Magnesium is what relaxing, while calcium is contracting. Magnesium provides tremendous relief from muscle spasms and pain because it helps it let go. In fact, spasms can occur from a magnesium deficiency in the first place. Magnesium is needed for 300 biochemical reactions that maintain muscle and nerve function, and both magnesium and malic acid have been found to provide support to individuals with muscle tenderness and fatigue. A study of 24 individuals found malic acid along with 300 mg magnesium taken two times daily provided significant support in measurements of tenderness and discomfort.

3. Virgin Cod Liver Oil or Rosita Cod Liver Oil

Omega-3 fatty acids are one of the most well-studied and effective anti-inflammatories. A 2006 human study results found that omega-3 fatty acids (between 1200-2400 mg daily) mirror other controlled studies that compared ibuprofen and omega-3 EFAs demonstrated equivalent effect in reducing arthritic pain. From the same study “omega-3 EFA fish oil supplements appear to be a safer alternative to NSAIDs for treatment of nonsurgical neck or back pain in this selective group.” Fish oil should not be used at the same time as aspirin and blood thinking medications.

4. Vitamin C

According to this study, “it is clear that vitamin C has a major role to play in mitigating pain in a number of clinical conditions,” especially when combined with beta-carotene and methionine. Vitamin C is necessary for the correct synthesis of collagen, and it helps to maintain healthy collagen. Collagen is the glue that holds your body together, and without healthy collagen, you will begin to fall apart. Vitamin C strengthens the tendons through collagen synthesis and has been found to accelerate the healing process of the achilles tendon, which you can read about in the article Is Vitamin C the Most Important Vitamin For You? This will also help you determine your dosage.

 

Results and Other Notes after 1 Year


While I had a few incidences when it started to bother me (mainly if lifting heavy weights) there were a few things that made the biggest difference. Keeping on top of magnesium supplementation twice a day and oil post-workout makes a huge difference in keeping my muscles from getting too tight. The second was getting a lacrosse ball instead of a foam roller. Using this on the glutes helped keep my back much more loose and made the biggest difference with releasing knots.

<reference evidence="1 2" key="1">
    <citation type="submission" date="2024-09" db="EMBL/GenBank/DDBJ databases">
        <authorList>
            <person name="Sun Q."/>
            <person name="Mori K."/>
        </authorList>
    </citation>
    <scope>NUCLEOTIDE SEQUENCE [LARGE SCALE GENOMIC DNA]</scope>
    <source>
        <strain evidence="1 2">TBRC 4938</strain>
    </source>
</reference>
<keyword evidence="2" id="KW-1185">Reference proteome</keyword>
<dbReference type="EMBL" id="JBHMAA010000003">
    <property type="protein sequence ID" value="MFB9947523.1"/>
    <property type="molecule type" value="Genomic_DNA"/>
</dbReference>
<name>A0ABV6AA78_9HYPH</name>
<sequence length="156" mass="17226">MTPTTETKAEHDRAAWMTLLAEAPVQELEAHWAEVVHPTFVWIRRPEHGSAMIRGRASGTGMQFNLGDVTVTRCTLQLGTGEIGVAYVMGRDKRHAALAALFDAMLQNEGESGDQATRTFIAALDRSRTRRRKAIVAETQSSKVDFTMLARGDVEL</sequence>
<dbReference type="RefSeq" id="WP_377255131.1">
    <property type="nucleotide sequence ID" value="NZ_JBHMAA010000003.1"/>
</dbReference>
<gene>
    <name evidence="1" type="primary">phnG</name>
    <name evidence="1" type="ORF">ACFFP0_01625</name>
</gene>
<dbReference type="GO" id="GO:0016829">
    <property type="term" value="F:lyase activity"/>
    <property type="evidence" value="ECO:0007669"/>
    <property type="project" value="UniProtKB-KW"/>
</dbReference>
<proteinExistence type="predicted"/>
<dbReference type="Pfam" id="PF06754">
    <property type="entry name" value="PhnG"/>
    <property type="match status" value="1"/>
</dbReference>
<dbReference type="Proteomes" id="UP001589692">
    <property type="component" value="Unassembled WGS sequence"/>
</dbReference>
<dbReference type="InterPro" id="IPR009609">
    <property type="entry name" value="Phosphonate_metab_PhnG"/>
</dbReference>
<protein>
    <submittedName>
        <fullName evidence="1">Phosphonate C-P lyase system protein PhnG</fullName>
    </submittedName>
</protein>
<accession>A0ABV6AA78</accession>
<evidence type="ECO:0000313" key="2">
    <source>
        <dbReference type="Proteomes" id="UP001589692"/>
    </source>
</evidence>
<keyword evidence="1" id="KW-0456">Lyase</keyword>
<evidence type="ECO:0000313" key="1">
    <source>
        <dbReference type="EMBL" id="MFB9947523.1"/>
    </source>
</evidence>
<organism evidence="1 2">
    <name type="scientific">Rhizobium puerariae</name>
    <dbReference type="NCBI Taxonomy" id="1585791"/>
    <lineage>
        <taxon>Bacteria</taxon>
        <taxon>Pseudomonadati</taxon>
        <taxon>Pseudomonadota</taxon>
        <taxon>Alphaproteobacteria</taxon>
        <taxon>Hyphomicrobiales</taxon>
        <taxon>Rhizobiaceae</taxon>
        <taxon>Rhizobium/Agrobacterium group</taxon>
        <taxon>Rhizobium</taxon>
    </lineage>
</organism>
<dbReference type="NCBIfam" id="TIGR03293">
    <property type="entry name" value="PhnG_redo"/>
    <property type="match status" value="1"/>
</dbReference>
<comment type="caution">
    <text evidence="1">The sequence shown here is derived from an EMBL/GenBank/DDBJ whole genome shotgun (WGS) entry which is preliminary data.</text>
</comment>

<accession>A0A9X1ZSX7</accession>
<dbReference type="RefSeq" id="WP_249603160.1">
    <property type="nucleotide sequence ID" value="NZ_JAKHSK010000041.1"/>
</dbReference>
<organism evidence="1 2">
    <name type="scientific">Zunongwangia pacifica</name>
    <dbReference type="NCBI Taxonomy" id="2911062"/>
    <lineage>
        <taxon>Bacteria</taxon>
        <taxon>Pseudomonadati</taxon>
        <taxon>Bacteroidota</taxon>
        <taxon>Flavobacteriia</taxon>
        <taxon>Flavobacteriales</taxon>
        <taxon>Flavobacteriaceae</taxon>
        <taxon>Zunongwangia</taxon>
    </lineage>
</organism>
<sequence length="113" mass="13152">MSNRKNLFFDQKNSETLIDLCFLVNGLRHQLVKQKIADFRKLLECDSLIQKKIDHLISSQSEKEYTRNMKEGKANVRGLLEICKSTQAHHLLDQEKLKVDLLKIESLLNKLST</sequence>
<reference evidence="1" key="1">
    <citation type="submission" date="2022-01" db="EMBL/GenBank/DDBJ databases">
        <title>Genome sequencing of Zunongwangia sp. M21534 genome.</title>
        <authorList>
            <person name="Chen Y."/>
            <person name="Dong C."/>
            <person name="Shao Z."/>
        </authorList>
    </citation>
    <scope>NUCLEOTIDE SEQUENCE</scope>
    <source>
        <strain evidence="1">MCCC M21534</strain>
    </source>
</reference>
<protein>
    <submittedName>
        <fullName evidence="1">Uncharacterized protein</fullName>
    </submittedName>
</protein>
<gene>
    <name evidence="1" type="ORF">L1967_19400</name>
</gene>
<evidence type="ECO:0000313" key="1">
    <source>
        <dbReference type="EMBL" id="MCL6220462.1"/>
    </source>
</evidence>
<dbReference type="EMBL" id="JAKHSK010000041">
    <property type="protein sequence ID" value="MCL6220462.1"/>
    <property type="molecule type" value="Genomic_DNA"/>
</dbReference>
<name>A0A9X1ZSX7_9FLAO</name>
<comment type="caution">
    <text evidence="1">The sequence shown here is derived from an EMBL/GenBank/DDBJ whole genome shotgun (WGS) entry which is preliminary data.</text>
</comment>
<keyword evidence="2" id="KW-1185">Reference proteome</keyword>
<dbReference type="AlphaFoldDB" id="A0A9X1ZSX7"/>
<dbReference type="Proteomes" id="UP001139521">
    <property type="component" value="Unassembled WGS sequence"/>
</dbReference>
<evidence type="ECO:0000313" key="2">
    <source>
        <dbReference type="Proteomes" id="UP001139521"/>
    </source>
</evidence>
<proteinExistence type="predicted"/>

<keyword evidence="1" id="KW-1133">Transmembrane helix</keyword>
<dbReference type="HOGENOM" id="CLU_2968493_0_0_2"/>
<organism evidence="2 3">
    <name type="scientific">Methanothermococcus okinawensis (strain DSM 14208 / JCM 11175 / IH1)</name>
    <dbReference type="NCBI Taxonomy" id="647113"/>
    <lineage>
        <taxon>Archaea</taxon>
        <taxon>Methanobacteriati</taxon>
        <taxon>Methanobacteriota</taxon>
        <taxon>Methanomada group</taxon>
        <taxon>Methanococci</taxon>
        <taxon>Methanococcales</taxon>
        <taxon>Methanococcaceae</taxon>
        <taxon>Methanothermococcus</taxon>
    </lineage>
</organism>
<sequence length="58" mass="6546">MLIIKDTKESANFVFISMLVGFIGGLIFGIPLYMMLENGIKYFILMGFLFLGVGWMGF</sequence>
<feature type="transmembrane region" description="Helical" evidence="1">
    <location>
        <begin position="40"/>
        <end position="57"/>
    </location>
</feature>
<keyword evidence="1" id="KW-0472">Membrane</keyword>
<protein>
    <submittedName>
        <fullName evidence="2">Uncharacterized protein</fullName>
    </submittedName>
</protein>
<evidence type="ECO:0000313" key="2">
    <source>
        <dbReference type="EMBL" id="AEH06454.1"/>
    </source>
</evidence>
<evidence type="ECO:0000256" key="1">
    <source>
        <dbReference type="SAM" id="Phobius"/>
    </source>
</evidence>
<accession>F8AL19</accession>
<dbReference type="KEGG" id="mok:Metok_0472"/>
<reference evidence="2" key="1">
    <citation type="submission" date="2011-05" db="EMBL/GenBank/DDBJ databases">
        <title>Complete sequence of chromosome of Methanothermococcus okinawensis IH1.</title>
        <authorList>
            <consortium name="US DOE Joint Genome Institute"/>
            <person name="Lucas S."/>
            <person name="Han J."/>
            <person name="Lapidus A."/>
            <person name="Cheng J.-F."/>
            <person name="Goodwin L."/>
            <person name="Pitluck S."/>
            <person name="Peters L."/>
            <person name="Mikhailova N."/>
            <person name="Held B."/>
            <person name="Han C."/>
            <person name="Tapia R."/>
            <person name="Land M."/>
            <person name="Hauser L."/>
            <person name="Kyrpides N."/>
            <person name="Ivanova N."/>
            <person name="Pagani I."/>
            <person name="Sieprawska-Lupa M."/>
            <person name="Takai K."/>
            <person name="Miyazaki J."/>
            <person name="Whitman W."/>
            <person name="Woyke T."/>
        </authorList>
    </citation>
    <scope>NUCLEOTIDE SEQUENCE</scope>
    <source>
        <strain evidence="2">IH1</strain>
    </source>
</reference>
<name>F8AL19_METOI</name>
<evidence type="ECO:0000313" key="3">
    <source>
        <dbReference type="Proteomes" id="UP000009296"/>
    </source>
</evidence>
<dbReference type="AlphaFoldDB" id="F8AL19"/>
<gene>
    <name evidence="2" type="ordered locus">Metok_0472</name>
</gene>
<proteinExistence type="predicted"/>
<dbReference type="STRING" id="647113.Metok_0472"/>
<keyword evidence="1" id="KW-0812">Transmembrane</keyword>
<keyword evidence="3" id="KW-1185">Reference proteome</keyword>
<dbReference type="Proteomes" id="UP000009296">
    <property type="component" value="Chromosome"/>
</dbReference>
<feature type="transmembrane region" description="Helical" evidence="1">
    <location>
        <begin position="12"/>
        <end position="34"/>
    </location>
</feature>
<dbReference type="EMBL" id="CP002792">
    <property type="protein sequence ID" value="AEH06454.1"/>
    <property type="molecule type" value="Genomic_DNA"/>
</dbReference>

I suspected nerve damage with my injury, and started taking Lion’s Mane that has been found to promote NGH (nerve growth factor) and is actually touted for memory. I can’t confirm that it was the major reason for a healthier back, but since I started doing that and magnesium, I have (knock on wood) been doing excellent for a year.

I also learned how important it was to pay special attention to keeping my hips, lats and hamstrings loose with post-workout stretching, and making sure the core as a whole gets worked. Over working the abs with pulling and crunching motions appear to also lead to potential issues.

4 Responses to Lower Back Twinge: What Should I Do?

  • I love what you guys are usually up too. This type of clever work
    and exposure! Keep up the amazing works guys I’ve added you guys to blogroll.

  • >The second was getting a lacrosse ball instead of a foam roller. Using this on the glutes helped keep my back much more loose and made the biggest difference with releasing knots.

    Well dang, this is exactly what I was going to recommend. Most people with back pain are overly focused on the back itself, when the pain is actually caused by something else (usually the glutes) pulling on and messing up the back. Whenever I have a little back pain from lifting wrong or something, I just roll my glutes out with my trusty tennis ball and the pain goes away… well, at least until my glutes are all knotted up again.

  • Thanks for this. Doing P90X and the flexibility exercises made me think I was invincible until this morning while doing yoga. Of course, started Advil, but now I’ll stop and try magnesium and a tennis ball.